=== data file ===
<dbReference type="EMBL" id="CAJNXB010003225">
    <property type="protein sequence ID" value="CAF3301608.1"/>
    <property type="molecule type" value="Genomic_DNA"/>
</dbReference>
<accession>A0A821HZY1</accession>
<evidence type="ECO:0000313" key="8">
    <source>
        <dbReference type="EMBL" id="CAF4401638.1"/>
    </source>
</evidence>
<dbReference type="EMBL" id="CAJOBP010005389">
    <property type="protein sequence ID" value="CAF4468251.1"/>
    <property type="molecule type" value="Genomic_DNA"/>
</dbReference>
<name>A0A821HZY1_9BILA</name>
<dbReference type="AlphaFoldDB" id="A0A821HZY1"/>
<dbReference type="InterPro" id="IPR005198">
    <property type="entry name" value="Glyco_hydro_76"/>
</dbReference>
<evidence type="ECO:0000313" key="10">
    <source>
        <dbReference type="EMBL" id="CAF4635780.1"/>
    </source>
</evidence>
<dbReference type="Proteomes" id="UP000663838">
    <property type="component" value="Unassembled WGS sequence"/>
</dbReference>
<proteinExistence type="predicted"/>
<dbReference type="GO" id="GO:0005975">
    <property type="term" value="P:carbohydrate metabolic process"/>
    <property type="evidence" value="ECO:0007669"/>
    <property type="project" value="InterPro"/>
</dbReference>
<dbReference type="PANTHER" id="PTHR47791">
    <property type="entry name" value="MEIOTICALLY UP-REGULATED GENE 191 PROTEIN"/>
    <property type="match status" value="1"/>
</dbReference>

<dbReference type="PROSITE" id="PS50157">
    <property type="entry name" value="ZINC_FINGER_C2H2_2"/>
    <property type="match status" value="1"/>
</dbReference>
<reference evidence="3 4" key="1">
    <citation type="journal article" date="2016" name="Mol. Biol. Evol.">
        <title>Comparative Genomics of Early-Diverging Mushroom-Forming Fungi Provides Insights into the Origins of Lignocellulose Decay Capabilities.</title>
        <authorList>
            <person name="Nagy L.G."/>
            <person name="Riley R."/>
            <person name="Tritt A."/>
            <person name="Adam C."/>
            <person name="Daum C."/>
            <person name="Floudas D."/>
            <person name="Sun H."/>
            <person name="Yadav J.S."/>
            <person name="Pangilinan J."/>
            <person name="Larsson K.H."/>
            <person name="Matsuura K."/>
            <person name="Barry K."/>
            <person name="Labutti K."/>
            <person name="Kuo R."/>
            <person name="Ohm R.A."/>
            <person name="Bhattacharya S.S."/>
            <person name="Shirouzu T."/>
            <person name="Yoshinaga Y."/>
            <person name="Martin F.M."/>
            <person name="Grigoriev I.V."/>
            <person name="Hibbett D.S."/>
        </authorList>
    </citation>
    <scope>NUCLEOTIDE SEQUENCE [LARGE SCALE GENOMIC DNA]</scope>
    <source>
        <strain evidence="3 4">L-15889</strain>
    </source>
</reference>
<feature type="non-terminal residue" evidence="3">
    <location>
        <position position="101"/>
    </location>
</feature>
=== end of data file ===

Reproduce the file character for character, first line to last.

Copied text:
<dbReference type="EMBL" id="CAJNXB010003225">
    <property type="protein sequence ID" value="CAF3301608.1"/>
    <property type="molecule type" value="Genomic_DNA"/>
</dbReference>
<accession>A0A821HZY1</accession>
<evidence type="ECO:0000313" key="8">
    <source>
        <dbReference type="EMBL" id="CAF4401638.1"/>
    </source>
</evidence>
<dbReference type="EMBL" id="CAJOBP010005389">
    <property type="protein sequence ID" value="CAF4468251.1"/>
    <property type="molecule type" value="Genomic_DNA"/>
</dbReference>
<name>A0A821HZY1_9BILA</name>
<dbReference type="AlphaFoldDB" id="A0A821HZY1"/>
<dbReference type="InterPro" id="IPR005198">
    <property type="entry name" value="Glyco_hydro_76"/>
</dbReference>
<evidence type="ECO:0000313" key="10">
    <source>
        <dbReference type="EMBL" id="CAF4635780.1"/>
    </source>
</evidence>
<dbReference type="Proteomes" id="UP000663838">
    <property type="component" value="Unassembled WGS sequence"/>
</dbReference>
<proteinExistence type="predicted"/>
<dbReference type="GO" id="GO:0005975">
    <property type="term" value="P:carbohydrate metabolic process"/>
    <property type="evidence" value="ECO:0007669"/>
    <property type="project" value="InterPro"/>
</dbReference>
<dbReference type="PANTHER" id="PTHR47791">
    <property type="entry name" value="MEIOTICALLY UP-REGULATED GENE 191 PROTEIN"/>
    <property type="match status" value="1"/>
</dbReference>

<dbReference type="PROSITE" id="PS50157">
    <property type="entry name" value="ZINC_FINGER_C2H2_2"/>
    <property type="match status" value="1"/>
</dbReference>
<reference evidence="3 4" key="1">
    <citation type="journal article" date="2016" name="Mol. Biol. Evol.">
        <title>Comparative Genomics of Early-Diverging Mushroom-Forming Fungi Provides Insights into the Origins of Lignocellulose Decay Capabilities.</title>
        <authorList>
            <person name="Nagy L.G."/>
            <person name="Riley R."/>
            <person name="Tritt A."/>
            <person name="Adam C."/>
            <person name="Daum C."/>
            <person name="Floudas D."/>
            <person name="Sun H."/>
            <person name="Yadav J.S."/>
            <person name="Pangilinan J."/>
            <person name="Larsson K.H."/>
            <person name="Matsuura K."/>
            <person name="Barry K."/>
            <person name="Labutti K."/>
            <person name="Kuo R."/>
            <person name="Ohm R.A."/>
            <person name="Bhattacharya S.S."/>
            <person name="Shirouzu T."/>
            <person name="Yoshinaga Y."/>
            <person name="Martin F.M."/>
            <person name="Grigoriev I.V."/>
            <person name="Hibbett D.S."/>
        </authorList>
    </citation>
    <scope>NUCLEOTIDE SEQUENCE [LARGE SCALE GENOMIC DNA]</scope>
    <source>
        <strain evidence="3 4">L-15889</strain>
    </source>
</reference>
<feature type="non-terminal residue" evidence="3">
    <location>
        <position position="101"/>
    </location>
</feature>